EnergyEnergy & Environment

Marine area protection legislation published

Under the general scheme of the Marine Protected Areas Bill, 30 per cent of Ireland’s maritime area will be protected which will impact upon the development of offshore wind industry and help the State to comply with European guidelines.

The Marine Protected Areas Bill, of which the general scheme was agreed by government in December 2022, will triple the previous target for the area of Irish waters and seafloor allocated for conservation, with a 30 per cent by 2030 target outlined. If achieved, the 30 per cent of maritime area target would represent the conservation of an area twice the size of the State’s landmass. The previous target, 10 per cent, is now said to be “on track” for mid-2023. The Bill, published in time for the UN’s Biodiversity Conference COP15, aims to engineer a step change in Irish marine protection, which stood at just 2.3 per cent of the overall area in 2020, and stood at 8.3 per cent as of December 2022.

The Bill has been “designed to deliver a modern framework for designating and effectively managing protected areas in our seas and ocean, one that can help to address the current biodiversity and climate crises”. A comprehensive expert group report on marine protected areas was published in 2021, which considered stakeholder and public participation and consultation. The scientific, technical, and participatory approaches set out in the Bill are “intended to ensure that practical and effective area-based conservation action and management measures will be taken to protect our highly valued marine biodiversity and other ecosystem features”.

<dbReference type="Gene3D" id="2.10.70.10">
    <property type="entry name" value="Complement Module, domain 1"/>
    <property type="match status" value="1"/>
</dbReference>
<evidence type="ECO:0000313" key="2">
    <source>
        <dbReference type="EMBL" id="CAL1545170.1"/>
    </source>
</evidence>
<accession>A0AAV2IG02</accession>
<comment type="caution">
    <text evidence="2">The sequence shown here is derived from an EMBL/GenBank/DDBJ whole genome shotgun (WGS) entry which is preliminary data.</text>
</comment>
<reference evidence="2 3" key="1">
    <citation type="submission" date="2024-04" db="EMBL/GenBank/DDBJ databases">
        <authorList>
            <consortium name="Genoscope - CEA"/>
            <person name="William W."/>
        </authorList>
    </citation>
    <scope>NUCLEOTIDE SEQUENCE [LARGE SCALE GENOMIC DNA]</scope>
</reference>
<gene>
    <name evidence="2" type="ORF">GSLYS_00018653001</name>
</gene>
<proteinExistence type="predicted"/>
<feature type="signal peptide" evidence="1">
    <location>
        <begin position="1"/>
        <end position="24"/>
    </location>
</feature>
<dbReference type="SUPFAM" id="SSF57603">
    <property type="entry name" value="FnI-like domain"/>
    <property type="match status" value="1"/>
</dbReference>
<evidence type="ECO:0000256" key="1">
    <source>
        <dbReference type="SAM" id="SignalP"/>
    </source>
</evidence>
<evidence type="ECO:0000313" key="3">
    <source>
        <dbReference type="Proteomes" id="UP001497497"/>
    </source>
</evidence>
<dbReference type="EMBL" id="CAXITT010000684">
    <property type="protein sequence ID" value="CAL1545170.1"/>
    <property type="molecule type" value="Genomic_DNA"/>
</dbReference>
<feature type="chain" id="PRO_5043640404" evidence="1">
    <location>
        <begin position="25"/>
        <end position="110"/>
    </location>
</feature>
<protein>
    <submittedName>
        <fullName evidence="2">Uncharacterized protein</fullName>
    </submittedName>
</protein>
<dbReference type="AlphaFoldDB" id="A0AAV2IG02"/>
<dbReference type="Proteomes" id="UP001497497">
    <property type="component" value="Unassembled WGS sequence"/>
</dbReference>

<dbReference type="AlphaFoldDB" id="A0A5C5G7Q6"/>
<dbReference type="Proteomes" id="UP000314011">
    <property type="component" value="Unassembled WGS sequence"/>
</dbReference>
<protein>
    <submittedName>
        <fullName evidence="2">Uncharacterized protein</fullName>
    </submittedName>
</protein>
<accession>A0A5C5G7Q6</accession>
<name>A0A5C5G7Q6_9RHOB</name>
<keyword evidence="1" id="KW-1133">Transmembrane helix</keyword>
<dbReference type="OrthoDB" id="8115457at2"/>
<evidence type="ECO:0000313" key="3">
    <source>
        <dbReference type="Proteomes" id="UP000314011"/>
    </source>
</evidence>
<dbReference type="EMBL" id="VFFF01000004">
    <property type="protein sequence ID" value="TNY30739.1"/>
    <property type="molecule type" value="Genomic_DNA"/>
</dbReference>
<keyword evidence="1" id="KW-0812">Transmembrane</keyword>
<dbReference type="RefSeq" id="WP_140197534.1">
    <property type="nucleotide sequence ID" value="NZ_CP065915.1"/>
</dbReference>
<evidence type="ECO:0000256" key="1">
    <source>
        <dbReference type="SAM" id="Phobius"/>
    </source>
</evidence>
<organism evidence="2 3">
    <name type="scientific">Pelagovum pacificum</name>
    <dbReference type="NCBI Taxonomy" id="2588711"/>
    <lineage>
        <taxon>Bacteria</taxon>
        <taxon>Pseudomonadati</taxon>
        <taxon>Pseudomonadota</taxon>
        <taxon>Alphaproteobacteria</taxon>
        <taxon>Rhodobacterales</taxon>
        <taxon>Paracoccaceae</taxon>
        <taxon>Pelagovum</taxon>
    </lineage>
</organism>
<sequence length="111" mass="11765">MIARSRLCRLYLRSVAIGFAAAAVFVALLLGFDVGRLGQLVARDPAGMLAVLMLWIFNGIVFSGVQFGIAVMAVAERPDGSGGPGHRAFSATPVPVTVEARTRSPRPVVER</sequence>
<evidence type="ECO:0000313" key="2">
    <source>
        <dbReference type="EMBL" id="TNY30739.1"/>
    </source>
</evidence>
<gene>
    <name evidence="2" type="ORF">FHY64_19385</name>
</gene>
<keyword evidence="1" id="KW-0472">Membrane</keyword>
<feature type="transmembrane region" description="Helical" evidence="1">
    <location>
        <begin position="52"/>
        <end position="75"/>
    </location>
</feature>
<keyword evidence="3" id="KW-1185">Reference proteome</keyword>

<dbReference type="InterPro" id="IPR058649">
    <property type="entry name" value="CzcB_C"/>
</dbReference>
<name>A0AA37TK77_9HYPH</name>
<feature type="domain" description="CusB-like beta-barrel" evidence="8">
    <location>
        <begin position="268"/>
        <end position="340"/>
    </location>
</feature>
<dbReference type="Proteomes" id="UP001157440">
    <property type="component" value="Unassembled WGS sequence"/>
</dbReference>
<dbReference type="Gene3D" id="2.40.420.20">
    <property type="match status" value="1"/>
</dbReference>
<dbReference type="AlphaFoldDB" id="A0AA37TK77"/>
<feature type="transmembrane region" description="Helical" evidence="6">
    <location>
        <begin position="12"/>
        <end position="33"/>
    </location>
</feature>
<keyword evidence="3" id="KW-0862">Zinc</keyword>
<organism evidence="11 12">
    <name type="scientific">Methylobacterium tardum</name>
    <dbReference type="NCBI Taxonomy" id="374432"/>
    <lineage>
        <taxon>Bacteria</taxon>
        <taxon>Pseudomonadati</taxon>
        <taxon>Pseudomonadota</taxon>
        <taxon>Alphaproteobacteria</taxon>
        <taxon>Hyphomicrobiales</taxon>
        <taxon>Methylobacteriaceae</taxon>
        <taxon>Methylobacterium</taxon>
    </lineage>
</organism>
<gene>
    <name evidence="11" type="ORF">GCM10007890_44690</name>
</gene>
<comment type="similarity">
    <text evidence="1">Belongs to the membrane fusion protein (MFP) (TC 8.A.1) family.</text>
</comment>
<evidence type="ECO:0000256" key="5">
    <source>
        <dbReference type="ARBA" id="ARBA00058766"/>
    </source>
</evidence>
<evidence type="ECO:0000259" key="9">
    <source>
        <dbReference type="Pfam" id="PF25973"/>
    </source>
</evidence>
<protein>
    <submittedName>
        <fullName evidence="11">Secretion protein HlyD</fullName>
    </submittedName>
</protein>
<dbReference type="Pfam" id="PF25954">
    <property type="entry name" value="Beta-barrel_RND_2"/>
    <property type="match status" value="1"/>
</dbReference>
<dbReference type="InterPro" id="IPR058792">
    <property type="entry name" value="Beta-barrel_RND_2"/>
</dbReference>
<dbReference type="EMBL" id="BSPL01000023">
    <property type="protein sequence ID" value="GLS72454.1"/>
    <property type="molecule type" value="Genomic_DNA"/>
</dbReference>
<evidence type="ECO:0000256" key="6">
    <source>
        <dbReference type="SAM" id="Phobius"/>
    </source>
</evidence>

The reforms and protections outlined within the Bill will see Ireland fall in line with the biodiversity protection regime implemented by the European Union under the Marine Strategy Framework Directive, which is the first EU legislation related to the protection of marine biodiversity sets out a vision for the EU’s marine protection to be “one of the most comprehensive and ambitious [protection schemes] worldwide”. Two Special Areas of Conservation have also been designated under the EU Habitats Directive off the north-west and south coasts, totaling three million hectares. Both areas were selected due to their deep-water reef habitats that support wide ranges of marine species.

It has been reported that one challenge during formulation of the Bill was determining how marine protected areas might affect the development of Ireland’s offshore wind industry, with significant development to take place between now and 2030 as the Government strives to achieve its 7GW target. However, both Minister of State for Heritage Malcolm Noonan TD and Minister of Housing, Local Government and Heritage Darragh O’Brien TD have stated that marine protected areas would in fact support the development. “This milestone in bringing marine protected areas legislation forward supports the achievement of this government’s ambitions for the protection of our precious marine environment, while ensuring the sustainable use of its resources including supporting Ireland’s offshore renewable energy ambitions,” O’Brien stated.

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